I think about the deadlines of my youth, when I would scramble to the computer lab after lunch to finish some term paper or essay, and type them off like my fingers were on fire, always on topic, always an accurate word count, always a good grade.  Those were my way of succeeding-pulling off essays on topics I had long thought of but only sat down to write in the 11th hour.  November will be my novel’s 11th hour.

Due to my current lack of employment I have plenty of time during the week to work but I am concerned about the weekends, especially those I spend with my kiddos.  I told K that I would have to write for at least two hours each day, and she vowed to guard my office door so that I would be undisturbed.  I almost cried at this little outpour of support from the youngest of them, and Hubs smiled at me and told me I could do it.  They all tell me I can do it.  My team is 100% behind me and that gives me hope.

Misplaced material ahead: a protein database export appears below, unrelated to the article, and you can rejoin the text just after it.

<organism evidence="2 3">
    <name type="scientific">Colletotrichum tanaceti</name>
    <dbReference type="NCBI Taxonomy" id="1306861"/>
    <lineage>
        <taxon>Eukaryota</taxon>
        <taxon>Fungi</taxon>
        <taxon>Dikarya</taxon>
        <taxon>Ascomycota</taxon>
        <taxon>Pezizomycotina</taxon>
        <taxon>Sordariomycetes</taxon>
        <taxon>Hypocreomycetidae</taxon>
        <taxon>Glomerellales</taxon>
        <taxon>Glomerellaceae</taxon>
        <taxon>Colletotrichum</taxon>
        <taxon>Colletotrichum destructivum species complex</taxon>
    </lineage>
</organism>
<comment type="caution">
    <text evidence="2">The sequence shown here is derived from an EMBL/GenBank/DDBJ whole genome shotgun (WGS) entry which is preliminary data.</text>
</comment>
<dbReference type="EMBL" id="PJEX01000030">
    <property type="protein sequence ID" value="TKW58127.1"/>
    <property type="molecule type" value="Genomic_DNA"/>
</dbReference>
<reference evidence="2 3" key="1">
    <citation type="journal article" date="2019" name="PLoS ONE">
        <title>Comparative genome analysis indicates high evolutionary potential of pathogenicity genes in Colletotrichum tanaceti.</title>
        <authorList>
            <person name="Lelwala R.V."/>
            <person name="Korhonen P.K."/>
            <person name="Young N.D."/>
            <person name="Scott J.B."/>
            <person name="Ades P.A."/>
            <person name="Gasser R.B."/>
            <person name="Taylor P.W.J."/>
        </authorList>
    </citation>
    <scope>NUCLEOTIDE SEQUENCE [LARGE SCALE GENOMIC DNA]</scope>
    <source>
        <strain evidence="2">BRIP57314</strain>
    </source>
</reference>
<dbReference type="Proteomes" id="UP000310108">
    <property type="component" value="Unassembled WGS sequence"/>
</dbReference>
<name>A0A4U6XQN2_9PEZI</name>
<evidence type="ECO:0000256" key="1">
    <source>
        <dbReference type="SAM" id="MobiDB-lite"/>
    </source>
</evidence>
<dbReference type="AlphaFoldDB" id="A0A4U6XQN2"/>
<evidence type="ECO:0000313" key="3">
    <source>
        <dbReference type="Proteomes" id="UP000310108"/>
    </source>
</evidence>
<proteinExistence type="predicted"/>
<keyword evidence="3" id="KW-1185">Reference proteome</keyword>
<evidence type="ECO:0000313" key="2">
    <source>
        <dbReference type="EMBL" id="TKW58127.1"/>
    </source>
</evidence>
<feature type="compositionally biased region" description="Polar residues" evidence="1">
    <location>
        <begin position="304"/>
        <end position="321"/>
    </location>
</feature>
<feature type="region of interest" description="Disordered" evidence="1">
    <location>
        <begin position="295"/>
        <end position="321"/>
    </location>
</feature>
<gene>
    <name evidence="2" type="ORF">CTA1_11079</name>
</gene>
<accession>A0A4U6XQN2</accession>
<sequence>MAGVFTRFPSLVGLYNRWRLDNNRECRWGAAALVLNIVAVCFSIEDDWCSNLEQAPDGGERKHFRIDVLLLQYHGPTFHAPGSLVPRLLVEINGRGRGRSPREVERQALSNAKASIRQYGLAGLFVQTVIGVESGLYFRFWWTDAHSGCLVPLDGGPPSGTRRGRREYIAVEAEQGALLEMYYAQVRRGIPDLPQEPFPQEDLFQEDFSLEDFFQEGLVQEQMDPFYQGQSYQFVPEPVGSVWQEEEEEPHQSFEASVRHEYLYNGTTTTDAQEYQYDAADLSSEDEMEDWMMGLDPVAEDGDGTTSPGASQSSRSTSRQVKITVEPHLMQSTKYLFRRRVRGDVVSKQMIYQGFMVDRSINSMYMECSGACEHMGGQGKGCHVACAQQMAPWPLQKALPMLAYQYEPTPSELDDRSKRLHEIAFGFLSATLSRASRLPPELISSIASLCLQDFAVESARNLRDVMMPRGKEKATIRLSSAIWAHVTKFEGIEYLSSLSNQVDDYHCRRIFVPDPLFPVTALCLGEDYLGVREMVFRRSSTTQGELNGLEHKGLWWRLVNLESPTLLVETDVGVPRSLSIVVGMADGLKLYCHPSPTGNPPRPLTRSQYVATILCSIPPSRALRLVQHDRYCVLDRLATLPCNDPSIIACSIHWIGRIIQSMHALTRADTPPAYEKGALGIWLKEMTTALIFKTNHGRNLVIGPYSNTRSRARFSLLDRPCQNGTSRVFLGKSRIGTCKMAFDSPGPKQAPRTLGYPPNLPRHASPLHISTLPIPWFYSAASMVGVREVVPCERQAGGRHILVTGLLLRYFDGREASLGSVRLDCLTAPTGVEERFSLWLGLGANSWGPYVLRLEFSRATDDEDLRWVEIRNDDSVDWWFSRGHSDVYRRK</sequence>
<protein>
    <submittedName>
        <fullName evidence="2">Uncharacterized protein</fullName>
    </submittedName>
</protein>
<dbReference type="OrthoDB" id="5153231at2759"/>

Yet, self-doubt is strong when it comes to my writing, and the little voices in my head that tell me I’m not good enough come calling with no invitation.  Sane Brigid, the side of my brain that rules us most of the time, tells me that this other Brigid is a loony toon and she doesn’t know what she’s talking about.  Sane Brigid shouts her down every time, but that doesn’t mean Crazy Brigid isn’t still there, whispering at night when the words just won’t come. 

I try my best to keep my head up and stay focused on the tasks at hand but sometimes that becomes difficult.  Sometimes I just want to give up and walk away.  I am doing NaNoWriMo so that I can hold myself accountable when that happens, and not give up on my project.  I believe in my story, and I want it told.  I will work my ass off over the next month to make that happen.

So, friend and family and reader, I may be talking about NaNo a lot over the next month.  I may be a little scatterbrained.  I may not get a blog out.  I may not get anything out other than the thing I am forcing myself out of me, this 50,000-word behemoth that I have been carrying around for so long.  Hopefully though, December 1st will roll around and I will be able to say that I did it, that I finally competed the first draft of my first novel, and I will be satisfied.